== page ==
This year, the CDC reported that the rate of autism prevalence is holding steady at 1 in 68 children, however, there is a lot of debate about why autism rates have been rising over the last 20 years. High quality studies being published today link the possibly of a child developing autism with environmental factors, including exposure to toxic chemicals during pregnancy.
In one such study recently published by the highly respected journal, Environmental Health Perspectives, researchers found that children exposed to high levels of PCBs (Polychlorinated Biphenyls) while in the womb were significantly more likely to be diagnosed with autism, compared to those with lower levels of exposure – up to 80% more likely. This leaves parents with the question: what is a PCB and how can my family be exposed?
PCBs, Autism and Other Health Dangers
PCBs are man-made chemicals called organochlorines, which just means that they are organic chemicals derived from carbon, hydrogen and chlorine atoms. They can be dangerous to your family’s health and are found in a variety of places. According to EPA reports, potential health dangers, besides this recently discovered link to autism, include:
- Immune dysfunction
- Neurological effects
- Endocrine disruption
- Reproductive problems
- Low birth weight
- Pre-term labor
Children and fetuses are especially susceptible to the dangers of PCBs. The good news is that PCBs were outlawed in the U.S. in 1979. So how are pregnant moms being exposed to them today? Unfortunately, these chemicals can linger in the environment. The EPA states that toxic PCB waste release can come from:
- poorly maintained hazardous waste sites
- leaks in aging systems that use PCBs in parts like transformers
- industrial and municipal burning of PCB waste
- illegal and/or improper dumping of this waste
In fact, some sites have polluted miles and spawned years of litigation. For example, the General Electric Corporation dumped PCBs into the Hudson River in New York through the 1970s, and the state has been trying to recoup the damages done to the land ever since.
And since this new study links PCBs and autism, you need to know how to keep your family safe.
How to Keep Your Family Safe From PCBs
The Agency for Toxic Substances & Disease Registry states that PCBs can be found “in almost all outdoor and indoor air, soil, sediments, surface water and animals,” leaving food crop, livestock and game vulnerable to this chemical. Unfortunately, PCBs do not break down quickly and can accumulate in the body in fat cells and in certain organs, like the liver.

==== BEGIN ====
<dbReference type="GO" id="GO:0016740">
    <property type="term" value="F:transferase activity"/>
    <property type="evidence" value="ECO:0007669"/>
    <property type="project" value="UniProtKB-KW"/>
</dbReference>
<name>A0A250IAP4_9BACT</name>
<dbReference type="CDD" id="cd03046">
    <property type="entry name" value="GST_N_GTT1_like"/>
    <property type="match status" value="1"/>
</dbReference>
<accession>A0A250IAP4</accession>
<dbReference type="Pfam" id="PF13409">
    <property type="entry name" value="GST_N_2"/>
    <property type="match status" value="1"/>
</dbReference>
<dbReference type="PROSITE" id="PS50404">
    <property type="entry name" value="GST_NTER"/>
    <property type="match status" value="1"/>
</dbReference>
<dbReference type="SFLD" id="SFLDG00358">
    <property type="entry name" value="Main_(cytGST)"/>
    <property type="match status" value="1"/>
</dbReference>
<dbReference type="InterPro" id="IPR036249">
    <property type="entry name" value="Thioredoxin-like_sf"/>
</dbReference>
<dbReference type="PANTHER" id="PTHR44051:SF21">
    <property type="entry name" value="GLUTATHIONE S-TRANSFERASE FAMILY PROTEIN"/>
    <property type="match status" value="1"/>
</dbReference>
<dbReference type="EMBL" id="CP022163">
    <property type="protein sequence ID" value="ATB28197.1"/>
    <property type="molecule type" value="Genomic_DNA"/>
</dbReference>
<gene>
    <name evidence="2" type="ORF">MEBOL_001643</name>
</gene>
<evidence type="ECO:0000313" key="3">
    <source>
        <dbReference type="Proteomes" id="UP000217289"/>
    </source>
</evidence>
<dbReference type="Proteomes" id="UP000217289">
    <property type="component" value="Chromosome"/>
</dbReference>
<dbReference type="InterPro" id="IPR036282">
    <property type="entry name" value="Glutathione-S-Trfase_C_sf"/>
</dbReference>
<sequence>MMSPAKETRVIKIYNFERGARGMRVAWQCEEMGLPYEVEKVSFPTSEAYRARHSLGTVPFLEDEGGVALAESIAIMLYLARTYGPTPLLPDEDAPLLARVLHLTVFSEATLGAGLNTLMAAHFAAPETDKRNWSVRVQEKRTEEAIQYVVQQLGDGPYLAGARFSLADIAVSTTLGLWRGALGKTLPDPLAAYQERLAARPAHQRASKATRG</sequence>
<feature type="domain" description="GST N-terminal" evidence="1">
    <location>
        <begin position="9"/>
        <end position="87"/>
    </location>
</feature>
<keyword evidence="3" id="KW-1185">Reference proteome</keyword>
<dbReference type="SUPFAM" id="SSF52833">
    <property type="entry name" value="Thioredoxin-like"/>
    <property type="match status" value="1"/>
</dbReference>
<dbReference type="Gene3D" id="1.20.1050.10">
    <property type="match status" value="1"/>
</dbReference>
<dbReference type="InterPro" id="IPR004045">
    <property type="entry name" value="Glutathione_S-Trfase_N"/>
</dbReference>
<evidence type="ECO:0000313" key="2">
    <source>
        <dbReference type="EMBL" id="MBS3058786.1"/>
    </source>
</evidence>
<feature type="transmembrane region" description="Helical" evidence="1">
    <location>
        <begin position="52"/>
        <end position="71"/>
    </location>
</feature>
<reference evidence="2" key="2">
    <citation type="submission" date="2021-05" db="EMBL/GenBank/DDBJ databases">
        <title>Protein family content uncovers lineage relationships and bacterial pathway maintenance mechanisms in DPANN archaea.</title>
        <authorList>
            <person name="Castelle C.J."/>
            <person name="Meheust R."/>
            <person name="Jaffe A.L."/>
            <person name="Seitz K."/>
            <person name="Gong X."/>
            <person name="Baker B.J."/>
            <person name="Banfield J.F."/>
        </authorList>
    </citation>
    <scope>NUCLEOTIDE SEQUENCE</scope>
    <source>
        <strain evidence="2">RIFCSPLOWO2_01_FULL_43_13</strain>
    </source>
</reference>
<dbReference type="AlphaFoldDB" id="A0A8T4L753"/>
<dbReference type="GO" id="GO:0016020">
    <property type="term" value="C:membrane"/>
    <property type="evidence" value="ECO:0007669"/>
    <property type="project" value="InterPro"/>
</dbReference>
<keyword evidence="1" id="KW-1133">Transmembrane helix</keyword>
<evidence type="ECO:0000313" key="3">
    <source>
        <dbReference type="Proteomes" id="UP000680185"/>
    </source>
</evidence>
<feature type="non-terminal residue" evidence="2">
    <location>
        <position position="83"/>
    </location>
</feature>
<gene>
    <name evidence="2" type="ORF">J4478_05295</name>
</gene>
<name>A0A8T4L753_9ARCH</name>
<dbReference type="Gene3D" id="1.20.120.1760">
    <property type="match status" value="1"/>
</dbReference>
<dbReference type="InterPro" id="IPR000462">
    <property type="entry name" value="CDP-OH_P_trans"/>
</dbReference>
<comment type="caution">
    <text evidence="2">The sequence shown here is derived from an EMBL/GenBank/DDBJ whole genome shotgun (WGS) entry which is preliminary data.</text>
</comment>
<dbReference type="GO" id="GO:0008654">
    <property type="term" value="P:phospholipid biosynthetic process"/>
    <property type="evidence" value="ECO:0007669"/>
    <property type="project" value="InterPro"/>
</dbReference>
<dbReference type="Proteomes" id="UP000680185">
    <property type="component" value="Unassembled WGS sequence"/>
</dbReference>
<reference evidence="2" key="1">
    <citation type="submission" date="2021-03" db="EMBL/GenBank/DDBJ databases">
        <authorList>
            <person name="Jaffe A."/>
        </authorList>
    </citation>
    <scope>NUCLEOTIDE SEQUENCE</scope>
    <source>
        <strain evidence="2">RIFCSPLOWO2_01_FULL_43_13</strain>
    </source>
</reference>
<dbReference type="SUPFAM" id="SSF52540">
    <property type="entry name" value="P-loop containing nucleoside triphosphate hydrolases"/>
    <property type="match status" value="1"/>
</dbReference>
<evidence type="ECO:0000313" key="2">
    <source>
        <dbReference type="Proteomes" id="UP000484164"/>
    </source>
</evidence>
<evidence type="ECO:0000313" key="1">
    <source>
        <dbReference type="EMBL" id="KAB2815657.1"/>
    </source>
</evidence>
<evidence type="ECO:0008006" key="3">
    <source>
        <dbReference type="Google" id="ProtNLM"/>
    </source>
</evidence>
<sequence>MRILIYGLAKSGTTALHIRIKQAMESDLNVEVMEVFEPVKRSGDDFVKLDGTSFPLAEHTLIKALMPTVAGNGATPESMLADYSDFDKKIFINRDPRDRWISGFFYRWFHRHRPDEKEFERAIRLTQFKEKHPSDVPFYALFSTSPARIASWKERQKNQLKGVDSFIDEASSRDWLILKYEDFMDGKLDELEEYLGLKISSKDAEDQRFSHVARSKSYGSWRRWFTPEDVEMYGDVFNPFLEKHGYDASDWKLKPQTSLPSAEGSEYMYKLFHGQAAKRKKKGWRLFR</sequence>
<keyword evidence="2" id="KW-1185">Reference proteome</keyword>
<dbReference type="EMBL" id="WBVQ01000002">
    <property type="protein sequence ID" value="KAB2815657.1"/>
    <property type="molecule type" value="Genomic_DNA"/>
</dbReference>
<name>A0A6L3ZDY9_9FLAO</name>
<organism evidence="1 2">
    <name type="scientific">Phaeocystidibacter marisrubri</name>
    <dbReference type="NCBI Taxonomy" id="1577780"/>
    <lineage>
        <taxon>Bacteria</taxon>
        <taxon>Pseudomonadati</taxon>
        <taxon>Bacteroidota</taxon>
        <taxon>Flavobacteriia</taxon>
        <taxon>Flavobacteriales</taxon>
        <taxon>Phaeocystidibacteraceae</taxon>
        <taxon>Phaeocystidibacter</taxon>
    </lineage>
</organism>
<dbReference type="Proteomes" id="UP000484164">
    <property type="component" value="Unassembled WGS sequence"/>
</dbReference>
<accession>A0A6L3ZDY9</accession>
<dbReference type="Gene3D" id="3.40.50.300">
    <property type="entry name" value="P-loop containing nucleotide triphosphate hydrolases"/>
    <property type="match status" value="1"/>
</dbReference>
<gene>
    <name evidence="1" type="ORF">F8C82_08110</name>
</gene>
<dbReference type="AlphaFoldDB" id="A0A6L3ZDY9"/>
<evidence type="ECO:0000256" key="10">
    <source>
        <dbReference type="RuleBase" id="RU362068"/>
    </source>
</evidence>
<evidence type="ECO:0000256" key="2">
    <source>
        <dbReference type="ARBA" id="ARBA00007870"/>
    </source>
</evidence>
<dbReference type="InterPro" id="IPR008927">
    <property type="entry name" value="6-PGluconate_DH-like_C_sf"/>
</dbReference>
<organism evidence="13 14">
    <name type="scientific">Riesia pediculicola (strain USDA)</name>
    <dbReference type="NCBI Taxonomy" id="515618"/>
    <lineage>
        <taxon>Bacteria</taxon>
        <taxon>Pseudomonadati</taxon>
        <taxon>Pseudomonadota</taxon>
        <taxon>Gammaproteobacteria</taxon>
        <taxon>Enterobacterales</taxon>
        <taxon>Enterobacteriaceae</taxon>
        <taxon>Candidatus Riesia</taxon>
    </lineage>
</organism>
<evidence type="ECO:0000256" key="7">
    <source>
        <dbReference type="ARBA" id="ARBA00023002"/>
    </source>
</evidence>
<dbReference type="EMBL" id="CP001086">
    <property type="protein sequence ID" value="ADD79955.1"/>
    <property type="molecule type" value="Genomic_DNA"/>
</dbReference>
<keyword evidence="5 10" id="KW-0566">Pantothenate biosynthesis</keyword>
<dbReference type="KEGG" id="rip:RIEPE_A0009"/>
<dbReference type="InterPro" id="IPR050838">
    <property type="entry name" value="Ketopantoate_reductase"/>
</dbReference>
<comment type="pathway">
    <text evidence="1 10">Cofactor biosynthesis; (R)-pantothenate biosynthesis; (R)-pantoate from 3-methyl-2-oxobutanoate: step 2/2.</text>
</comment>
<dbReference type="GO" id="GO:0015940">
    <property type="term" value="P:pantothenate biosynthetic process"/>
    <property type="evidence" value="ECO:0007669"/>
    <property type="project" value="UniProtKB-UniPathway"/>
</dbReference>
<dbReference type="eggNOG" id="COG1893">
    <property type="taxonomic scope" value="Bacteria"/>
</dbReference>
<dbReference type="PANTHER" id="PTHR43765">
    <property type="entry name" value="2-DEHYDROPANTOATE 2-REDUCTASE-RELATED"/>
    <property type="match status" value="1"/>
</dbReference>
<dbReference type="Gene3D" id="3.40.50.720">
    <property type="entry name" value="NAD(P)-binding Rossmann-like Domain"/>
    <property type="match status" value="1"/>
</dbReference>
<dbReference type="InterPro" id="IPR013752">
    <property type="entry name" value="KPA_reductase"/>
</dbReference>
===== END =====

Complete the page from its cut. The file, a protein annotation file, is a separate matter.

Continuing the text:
So how can you help your family to avoid PCBs? Here are some precautions you can take:
- Because there may still be residue or leaks, everyone should avoid old appliances, electrical equipment and transformers.
- Keep your children away from areas surrounding hazardous wastes sites, especially if they contain dirt.
- Don’t let your children play in areas near locations that have had a transformer fire in the past.
- If you live near a hazardous waste plant, make sure your children wash their hands thoroughly after outdoor play and don’t contact or eat dirt.
- Filter your water using a carbon filter if you suspect PCBs have contaminated your water.
- The most common way to get PCBs in your system is by eating contaminated foods, mostly fish, and particularly game or fish you catch yourself. Pay attention to local and national advisories about contaminated fish or game, some of which is listed on the EPA’s website.
- The FDA recommends also that you eat up to 12 ounces of a variety of shellfish and fish that are lower in mercury, like shrimp, canned light tuna, salmon, pollock and catfish. Keep that in mind as you hear recommendations for fish and PCBs.
- If you are pregnant, also be sure to follow your doctor’s guidelines on what fish is safe and how much you can safely eat. For example, shrimp is low in PCBs, but salmon is not.
- The Mayo Clinic recommends that if you are eating fatty fish like salmon, trim off the fatty areas, remove the skin and drain off any fat by cooking on a rack rather than frying.
- For salmon from stores and restaurants, Physicians for Social Responsibility suggest you limit your intake amounts to:
- Canned Pacific salmon up to twice a week
- Fresh or frozen wild Pacific salmon up to twice a month
- Fresh or frozen farmed Atlantic salmon up to once every 2 months.
- Due to PCB contamination, the Environmental Defense Fund recommends that you:
- Avoid Bluefin tuna, although men can eat ½ serving per month
- Eat rockfish in no more than 2 meals per month
- Eat sole and rainbow trout in no more than 3 meals a months (less for children). Keep sole to 2 meals for kids under 11, and the trout to 2 for kids 5 and under.
- Fish lower down the food chain, like sardines, are safer.
- If you believe that you or your children have been exposed to high levels of PCBs, you can have blood tests to determine if your body contains unsafe levels. Other tests can also detect levels in body fat or breast milk.
PCBs naturally degrade over time if no more of this toxic chemical enters the body. The longest it can take to eliminate from a body naturally is 10-15 years, according to a 2011 study, however, it may be less depending on which PCB, and how potent it is. Low exposure may take only a few years. PCBs and autism may be linked but you can still keep your family safe and lower your child’s risk with common sense measures.